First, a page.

The easy narrative would be that Jonathan Schoop was destined to return to Detroit. While the Tigers loved his production and leadership, Schoop enjoyed his role in helping young players. But their reunion on a one-year, $4.5 million contract comes with both sides looking different than last season.
The Tigers, of course, have changed, with new manager A.J. Hinch and new hitting coach Scott Coolbaugh, the latter of whom worked with Schoop for most of his tenure in Baltimore.
Hinch has made no secret that he loves positional versatility. And that’s where Schoop is willing to change, too.
“I just want to prove that I can play short, I can play third, I can play all over,” Schoop said during a Monday video conference with reporters. “Whatever you need me [to do], I can go in there and do it, and do it really good. If I play only second base, it's good, but I know I can play everywhere. I know I can play short, I know I can play third base, so I just want to show what I can do.”
Schoop played all those positions at different points on his way through the Orioles' farm system after signing as a teenager out of Curacao as a shortstop. He played second and short extensively for most his way up the Minors, but moved almost exclusively to second in Baltimore, where Manny Machado had the shortstop position.
Schoop and Hinch talked about versatility before Schoop re-signed. Schoop said they did not talk about first base, where the Tigers still have a glaring opening as Spring Training nears and C.J. Cron remains a free agent following left knee surgery in August, but Schoop said he’s open to first, too.
“In Spring Training, we’ll talk more,” Schoop said. “But like I say, I'm ready to play whatever they need me. If they need me at first, I'm ready. If they need me at third, I'm ready. Short, I'm ready. Left field, right field, I'm ready everywhere. Maybe they need me only at second base, you never know, but I'm ready.”
The other potential change is at the plate, where Schoop was the focal point of the Tigers' lineup for stretches before a right wrist injury ended his season in mid-September. He has generally been known for power at the expense of strikeouts over the past few years, but he wants to improve on the latter.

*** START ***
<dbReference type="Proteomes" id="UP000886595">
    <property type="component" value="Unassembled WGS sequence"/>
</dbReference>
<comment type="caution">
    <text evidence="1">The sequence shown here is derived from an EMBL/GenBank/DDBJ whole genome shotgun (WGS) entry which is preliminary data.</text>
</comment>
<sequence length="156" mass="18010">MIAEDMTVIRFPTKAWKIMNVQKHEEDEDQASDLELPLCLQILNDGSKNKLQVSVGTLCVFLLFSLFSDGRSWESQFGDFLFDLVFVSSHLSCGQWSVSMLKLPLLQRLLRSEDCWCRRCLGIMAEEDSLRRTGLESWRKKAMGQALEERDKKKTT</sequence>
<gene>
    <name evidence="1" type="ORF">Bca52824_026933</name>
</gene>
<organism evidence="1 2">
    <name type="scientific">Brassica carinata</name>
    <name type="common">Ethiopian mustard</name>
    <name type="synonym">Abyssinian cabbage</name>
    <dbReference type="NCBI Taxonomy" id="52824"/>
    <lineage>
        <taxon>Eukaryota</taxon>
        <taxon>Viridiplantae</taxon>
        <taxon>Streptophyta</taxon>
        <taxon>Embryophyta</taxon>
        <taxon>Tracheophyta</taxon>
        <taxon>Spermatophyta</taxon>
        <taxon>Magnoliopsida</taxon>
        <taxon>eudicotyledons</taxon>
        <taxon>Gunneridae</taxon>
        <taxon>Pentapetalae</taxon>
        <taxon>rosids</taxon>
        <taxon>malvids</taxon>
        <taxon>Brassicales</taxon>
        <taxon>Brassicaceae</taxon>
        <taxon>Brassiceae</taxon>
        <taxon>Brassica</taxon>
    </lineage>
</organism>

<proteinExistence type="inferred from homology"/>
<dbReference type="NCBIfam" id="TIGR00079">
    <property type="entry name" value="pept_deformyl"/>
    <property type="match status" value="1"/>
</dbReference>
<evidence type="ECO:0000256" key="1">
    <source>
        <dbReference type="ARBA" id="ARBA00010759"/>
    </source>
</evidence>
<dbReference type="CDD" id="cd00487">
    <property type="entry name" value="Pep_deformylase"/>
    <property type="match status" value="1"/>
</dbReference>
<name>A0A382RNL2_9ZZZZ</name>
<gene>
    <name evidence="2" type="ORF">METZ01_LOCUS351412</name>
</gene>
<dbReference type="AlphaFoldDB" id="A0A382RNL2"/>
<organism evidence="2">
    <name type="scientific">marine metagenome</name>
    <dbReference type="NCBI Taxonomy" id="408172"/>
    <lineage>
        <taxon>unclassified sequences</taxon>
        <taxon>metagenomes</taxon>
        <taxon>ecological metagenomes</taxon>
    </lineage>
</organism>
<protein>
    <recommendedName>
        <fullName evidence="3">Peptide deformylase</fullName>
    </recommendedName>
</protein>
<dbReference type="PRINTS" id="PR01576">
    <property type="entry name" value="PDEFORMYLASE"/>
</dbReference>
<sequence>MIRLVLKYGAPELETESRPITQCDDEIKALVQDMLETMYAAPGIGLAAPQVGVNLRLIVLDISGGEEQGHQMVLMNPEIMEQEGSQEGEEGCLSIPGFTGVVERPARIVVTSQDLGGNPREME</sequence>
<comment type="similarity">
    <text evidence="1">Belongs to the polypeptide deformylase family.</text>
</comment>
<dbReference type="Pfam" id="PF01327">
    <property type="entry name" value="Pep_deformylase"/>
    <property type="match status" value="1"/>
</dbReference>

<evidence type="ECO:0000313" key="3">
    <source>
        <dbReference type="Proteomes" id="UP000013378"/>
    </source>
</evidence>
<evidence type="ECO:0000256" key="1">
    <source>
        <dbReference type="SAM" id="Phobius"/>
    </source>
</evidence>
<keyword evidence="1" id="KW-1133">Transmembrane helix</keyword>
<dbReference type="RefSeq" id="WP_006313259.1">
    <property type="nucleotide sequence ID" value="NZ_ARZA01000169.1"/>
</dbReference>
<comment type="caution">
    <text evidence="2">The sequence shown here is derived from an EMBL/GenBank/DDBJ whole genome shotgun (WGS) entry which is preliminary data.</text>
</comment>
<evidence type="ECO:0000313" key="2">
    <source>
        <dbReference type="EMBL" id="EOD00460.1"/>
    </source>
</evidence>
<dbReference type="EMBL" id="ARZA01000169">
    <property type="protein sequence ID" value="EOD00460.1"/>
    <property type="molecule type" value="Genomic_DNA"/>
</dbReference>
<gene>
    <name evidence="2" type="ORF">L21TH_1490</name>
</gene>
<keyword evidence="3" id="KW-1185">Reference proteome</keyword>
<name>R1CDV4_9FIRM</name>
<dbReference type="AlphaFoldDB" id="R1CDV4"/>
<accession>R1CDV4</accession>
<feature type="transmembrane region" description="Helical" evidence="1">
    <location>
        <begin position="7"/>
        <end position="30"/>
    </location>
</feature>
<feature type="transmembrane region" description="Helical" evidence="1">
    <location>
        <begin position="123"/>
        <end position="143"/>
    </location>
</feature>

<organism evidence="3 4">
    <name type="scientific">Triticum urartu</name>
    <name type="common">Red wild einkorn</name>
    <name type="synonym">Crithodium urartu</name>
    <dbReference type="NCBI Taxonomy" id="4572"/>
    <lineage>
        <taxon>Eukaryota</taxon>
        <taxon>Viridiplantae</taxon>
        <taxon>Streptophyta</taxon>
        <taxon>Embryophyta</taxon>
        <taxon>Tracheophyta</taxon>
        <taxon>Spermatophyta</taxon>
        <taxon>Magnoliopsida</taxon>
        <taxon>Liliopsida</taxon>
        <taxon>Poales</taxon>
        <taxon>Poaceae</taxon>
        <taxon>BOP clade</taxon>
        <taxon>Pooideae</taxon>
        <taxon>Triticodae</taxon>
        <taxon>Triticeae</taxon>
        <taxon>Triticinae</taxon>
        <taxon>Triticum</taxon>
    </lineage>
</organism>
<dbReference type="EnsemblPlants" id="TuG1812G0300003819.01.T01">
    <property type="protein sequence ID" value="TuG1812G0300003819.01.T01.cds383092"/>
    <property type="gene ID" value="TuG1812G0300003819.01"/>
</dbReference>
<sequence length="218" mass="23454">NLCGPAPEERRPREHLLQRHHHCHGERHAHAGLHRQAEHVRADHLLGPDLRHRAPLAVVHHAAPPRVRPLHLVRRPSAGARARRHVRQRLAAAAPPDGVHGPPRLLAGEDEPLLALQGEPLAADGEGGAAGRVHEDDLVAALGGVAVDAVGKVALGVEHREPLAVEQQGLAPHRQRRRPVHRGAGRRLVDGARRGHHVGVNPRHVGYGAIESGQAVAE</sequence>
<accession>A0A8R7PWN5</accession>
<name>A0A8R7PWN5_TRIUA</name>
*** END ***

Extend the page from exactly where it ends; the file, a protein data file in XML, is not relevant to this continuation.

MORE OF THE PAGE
“I want to come back and get more good at-bats and stay in the zone, swing at more strikes and don’t chase too much,” he said.
That might not be a coincidence. While Schoop posted a career-high 32 home runs with the Orioles under Coolbaugh’s tutelage in 2017, he also had a career-low 21 percent strikeout rate according to Statcast. The latter rose in each of the next two seasons, up until 25.0 percent with the Twins in '19, before dropping to 22.0 percent last year. Schoop's 38.2 percent chase rate was still 10 points above the Major League average, tempered by a slight improvement in his contact rate on pitches outside the strike zone.
“I have to just come up there with a better plan,” Schoop said, “go up there and let them throw strikes. If they’re not strikes, just don’t swing at it. Try to see the ball early and try to see the ball in the zone and put a good swing on it. I have to go up there with a plan.”
Coolbaugh served as Orioles hitting coach from 2015-18, including Schoop’s breakthrough 2017 campaign and drop in '18. Schoop’s .278 batting average, .324 on-base percentage, .475 slugging percentage, .799 OPS and 115 OPS+ last year were all his best numbers since '17.
“He’s a really good hitting coach,” Schoop said of Coolbaugh, “and I know I’m going to do better because he knows me. I have a really good relationship with him. He’s a coach, but we became really good friends, too, because [if] I do something wrong, he’ll jump on me. He would tell me, ‘Let’s go. Let’s go do this right.’”
That said, there’s an obvious comfort level with Schoop in Detroit, and Schoop was eager for stability. The Tigers last year marked his fourth team in three seasons. Now, they’re the first team he’s coming back to since his pre-free-agency days in Baltimore.
“Honestly, I feel at home in Detroit,” Schoop said. “I feel good with the guys, the young guys around. I built a really good relationship with them, and I feel like we have a really good group of guys that can work together and win a lot of ballgames. We just have to put it together, and I believe in them.”